Zifnab, you're lumping some very different things together.

For example, take schools. The problem with co-existing private and public health insurance is pretty similar to the problem with private and public schools: the private system skims off the cream or at least skims out the dregs, leaving the government as the educator of last resort for those whom the private system won't touch, or who can't afford it. Result is a resented, underfunded, overworked public system.

That's exactly why we fund public schools by taxes -- if we didn't, we couldn't offer the schools at all. That causes other problems, such as a lot of private-school parents quite reasonably wondering why they're paying full price for their own kids' school and taxes for everyone else's (and don't get me started on the perverse incentive to zone the poor out of your district so you don't have to pay for a school). But funding private-public insurance that way doesn't make any sense at all, because the incentives to pay double just don't exist for that product. Nobody would pay so much more for slightly-better private health insurance if they already got "free" health insurance for their taxes.

Instead, as you said, you're picturing a competitive consumer-supported system, like the Post Office. The problem with that comparison is, when FedEx takes some of the Post Office's business, it doesn't much increase the cost-per-unit of mail shipment for other Post Office users. A little, yes, because the physical plant and labor force are a pretty sticky cost, so the fewer users, the more each one has to pay. But that's a small effect because each person's contribution is approximately the same. The effect on an insurance pool when the informed market separates out customers is much larger. That's what you're envisoning here:

a private firm can find some subset of individuals with a risk level that lets them charge a more attractive rate.

When that happens, you lose much of the benefit of spreading risk and cost. In effect, you're back at McCain's high-risk pool concept, except that the "subsidy" is total and the administrator is the government itself. The young and healthy (who also tend to be the well-off) buy private catastrophic insurance cheap and don't pay into the risk pool for the poor and the sick. The government takes them (just like it does take them in emergency rooms now) because somebody has to. The end result is that the sick and poor get crowded into something very like Medicaid.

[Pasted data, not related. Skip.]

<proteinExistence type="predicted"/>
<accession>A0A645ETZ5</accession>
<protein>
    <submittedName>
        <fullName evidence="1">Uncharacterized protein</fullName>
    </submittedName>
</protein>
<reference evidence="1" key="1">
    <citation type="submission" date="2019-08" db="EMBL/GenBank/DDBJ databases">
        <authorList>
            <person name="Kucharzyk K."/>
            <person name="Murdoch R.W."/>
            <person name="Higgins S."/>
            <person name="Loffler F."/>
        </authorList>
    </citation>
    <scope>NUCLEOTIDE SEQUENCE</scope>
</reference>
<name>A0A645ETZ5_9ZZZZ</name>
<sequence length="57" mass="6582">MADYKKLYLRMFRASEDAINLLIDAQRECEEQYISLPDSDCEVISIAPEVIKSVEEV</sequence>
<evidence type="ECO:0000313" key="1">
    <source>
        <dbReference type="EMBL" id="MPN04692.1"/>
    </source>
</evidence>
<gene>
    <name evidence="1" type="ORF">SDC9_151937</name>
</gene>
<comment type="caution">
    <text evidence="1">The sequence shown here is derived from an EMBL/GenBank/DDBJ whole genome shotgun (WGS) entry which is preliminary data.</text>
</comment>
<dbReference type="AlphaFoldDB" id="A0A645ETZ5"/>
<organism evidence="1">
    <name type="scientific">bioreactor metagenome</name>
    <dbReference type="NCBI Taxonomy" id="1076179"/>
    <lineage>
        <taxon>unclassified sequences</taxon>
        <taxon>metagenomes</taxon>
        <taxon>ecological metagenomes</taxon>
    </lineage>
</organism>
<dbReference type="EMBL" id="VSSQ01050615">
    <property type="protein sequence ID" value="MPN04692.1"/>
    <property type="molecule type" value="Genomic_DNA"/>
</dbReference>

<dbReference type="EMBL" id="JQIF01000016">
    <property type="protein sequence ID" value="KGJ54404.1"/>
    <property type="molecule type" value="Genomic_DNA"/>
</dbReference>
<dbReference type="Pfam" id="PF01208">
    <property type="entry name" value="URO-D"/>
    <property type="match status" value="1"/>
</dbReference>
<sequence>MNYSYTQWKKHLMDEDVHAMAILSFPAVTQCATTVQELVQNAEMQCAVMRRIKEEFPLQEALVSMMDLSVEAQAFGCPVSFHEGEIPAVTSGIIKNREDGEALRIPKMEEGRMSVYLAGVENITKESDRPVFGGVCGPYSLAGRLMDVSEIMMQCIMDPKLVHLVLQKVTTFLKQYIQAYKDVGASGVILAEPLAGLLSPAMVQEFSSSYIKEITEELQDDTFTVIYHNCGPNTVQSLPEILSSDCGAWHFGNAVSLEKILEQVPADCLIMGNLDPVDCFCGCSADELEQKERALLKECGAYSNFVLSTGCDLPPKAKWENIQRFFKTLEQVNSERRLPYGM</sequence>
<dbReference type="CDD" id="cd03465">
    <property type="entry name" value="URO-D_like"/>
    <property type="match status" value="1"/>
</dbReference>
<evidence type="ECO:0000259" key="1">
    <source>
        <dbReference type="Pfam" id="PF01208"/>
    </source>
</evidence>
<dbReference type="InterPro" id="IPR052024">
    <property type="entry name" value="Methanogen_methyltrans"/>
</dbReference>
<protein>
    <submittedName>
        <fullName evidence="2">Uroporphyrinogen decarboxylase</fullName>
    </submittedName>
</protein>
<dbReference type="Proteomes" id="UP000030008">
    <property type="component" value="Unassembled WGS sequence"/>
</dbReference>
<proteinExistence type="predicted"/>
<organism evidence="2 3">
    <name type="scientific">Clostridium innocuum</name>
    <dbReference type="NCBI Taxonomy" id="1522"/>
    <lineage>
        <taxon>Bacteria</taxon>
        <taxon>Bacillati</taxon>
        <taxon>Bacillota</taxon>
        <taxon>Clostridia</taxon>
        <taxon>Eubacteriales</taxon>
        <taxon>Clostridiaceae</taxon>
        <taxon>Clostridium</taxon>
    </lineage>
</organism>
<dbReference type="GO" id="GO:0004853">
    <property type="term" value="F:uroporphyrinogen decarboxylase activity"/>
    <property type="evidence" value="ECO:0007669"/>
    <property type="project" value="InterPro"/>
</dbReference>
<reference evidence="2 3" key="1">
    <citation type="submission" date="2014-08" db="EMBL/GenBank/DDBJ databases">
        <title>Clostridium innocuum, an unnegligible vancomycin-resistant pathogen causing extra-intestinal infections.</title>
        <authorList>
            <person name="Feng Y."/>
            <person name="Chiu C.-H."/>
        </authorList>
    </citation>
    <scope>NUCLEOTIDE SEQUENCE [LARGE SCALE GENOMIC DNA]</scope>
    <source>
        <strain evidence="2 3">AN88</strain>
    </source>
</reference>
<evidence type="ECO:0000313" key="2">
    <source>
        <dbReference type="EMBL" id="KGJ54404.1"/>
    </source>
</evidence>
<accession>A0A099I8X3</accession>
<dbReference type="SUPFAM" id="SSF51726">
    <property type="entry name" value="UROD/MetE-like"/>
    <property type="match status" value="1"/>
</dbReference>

Medicaid stinks, not because the government runs it, but because it is income-capped so the government funds it grudgingly (because it's one of those redistributive welfare programs nobody loves). It is perennially underfunded, participants are forced to grovel and jump through hoops to prove their entitlement, and providers are treated as probable embezzlers. You'll get even worse results if the government tries to fund an insurer of last resort program on participant premiums. It will not be able to offer very much. Which, of course, will make it unattractive to consumers, driving more of them out to private insurance, decreasing the pool, raising expenses and lowering income, therefore services get worse, etc.

This doesn't seem to have posted. I'll try one more time, then give up. If it double-posts, sorry 'bout that.

I think a big part of the health insurance problem is simply the fact that private policies, just like those for car or homeowners' insurance, are written for a limited period like a year.

But unlike other types of insurance the expected claims predictably rise over time, as policyholders age. This means that the "actuarially fair" premium must also rise. And for someone in known poor health, or with a dubious history, the actuarially fair premium can be very high indeed. As that premium rises over time more and more individuals find it difficult or impossible to pay.

One solution to this is to make health insurance policies very long-term propositions, so that your lifetime premium can be met with more nearly level payments. You pay "too much" when young, and then "too little" when older. (I use quotes because it's not really too much or too little, it's just a time shift).

In the fine old golden era, if it ever existed, when everyone just automatically got insurance from employers, this is what happened. Your company paid a premium for each worker which did not, in general, vary by age. But that era is over. Employer-based insurance has tons of widely understood defects, and is slowly breaking down. McCain would accelerate that breakdown.

So we need some other way to have a lifetime insurance contract, and the only entity that can reliably guarantee such a contract is the government. Private companies could offer them, I suppose, but they would need government backup, because we're talking about a 50-year or longer deal, and who knows if the insurer will be around that long? Government backup implies lots of restrictions on policies and premiums, otherwise you have a real moral hazard problem, with the insurers, not the insureds.